“Kill the Indian and Save the Man” –
Capt. Pratt, Founder of the first Indigenous boarding school in the US.

People will take advantage of your gentleness,
to make large towers of metal,
cars whose smoke blackens out the stars—it reminds you of the
fish you cooked for
your grandfather, its skin cracked and
flaked beneath his teeth. He ate bones
like the images of witches he had
showed you,
how before we came
from logs into the fourth world,
there was bad medicine.
He said it smelled of gasoline and when laundry
does not dry all the way on the line, still holding remnants
of the person you tried to wash off of them.

Come here, he said and grabbed your face so tightly,
the green veins in his hands bulged.
Your blood is like egg whites,
it can be used to make a meringue.

Grandfather, smelling of coal and bourbon, kissed your cheeks.
Once he told a story of running from boarding schools, not having
time to find his shoes, young unprotected feet became shredded and bone,
from February snow. You never see grandfather without socks on.
Your cousins’ whisper, about his feet still broken, scarred,
Grandmother would brush your hair, pulling and pulling
until it was sleek and your scalp bled,
she rubbed tree sap along your hair and kissed you, body full as a wax doll—
sealed with stories rolled in leather belts, pressed into your belly.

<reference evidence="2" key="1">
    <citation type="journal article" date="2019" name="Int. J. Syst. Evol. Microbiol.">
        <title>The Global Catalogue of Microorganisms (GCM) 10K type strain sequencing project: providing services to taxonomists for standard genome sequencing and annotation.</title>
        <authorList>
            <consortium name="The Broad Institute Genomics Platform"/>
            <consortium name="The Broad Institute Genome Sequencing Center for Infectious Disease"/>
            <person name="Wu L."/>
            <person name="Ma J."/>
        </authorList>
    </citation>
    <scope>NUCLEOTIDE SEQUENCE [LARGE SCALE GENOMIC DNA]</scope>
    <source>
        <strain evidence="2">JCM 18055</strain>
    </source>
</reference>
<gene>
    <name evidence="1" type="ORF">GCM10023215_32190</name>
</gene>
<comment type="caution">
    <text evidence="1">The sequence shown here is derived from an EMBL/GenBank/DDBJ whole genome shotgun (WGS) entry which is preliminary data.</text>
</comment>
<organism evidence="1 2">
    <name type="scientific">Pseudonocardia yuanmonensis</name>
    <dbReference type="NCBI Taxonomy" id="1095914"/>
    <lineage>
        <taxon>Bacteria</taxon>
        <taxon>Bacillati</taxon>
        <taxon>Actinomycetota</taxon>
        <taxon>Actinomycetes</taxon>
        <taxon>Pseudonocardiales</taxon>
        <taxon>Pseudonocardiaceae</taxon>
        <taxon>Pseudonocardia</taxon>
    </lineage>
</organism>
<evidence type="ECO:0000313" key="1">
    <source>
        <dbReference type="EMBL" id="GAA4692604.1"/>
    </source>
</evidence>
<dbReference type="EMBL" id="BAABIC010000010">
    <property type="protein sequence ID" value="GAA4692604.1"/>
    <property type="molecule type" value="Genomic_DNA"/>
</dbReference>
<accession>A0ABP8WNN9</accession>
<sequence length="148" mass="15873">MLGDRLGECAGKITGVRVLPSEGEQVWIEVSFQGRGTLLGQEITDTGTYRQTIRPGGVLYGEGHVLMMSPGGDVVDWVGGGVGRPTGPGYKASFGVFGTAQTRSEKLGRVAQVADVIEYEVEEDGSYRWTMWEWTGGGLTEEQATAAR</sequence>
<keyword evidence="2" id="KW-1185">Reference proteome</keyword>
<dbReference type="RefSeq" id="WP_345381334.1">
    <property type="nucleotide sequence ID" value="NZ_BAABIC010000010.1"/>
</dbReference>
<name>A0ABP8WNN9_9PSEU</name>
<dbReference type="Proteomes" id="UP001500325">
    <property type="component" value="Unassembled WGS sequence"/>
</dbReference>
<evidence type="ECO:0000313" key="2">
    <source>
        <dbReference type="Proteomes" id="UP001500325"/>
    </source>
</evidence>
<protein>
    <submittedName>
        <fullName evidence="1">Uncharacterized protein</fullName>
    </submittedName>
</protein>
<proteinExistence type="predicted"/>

When grandfather died, you imagined him with
a pyre of flames to consume him: though his socks
would survive to cover his feet, fish bones might
scatter the ashes. Grandmother stood beside you
speaking in a language long since buried behind her tongue.
You could not understand her—men had stomped the children’s mouths,
until bruised closed long before you were born.
Grandfather must have kept many things secret, you told her.
Her fingers pressed warm silver rings against your knuckles.
she said,
it was that no one could hear him.

By Moira J.


“Moira J., or Gaagé Dat’éhe (Quiet Crow), is a mix’d Indigenous writer who explores the messy world of being agender, queer, and biracial. They explore sexuality, spirituality, trauma, displacement, and kinships in poetry, origin stories, and creative nonfiction. They have their Master’s degree in Mental Health Counseling. They currently live and write in Oregon with the support of their spouse, and the family pet: Dana Scully. Moira J’s work has been featured in Girls Get Busy zine, i-D Magazine, Toe Good Poetry, Naugatuck River Review, Bayou Magazine, and more. They have upcoming publications with Sea Foam Magazine and The Account. You stay updated on Moira J. by going to, or on Twitter @moira__j.”

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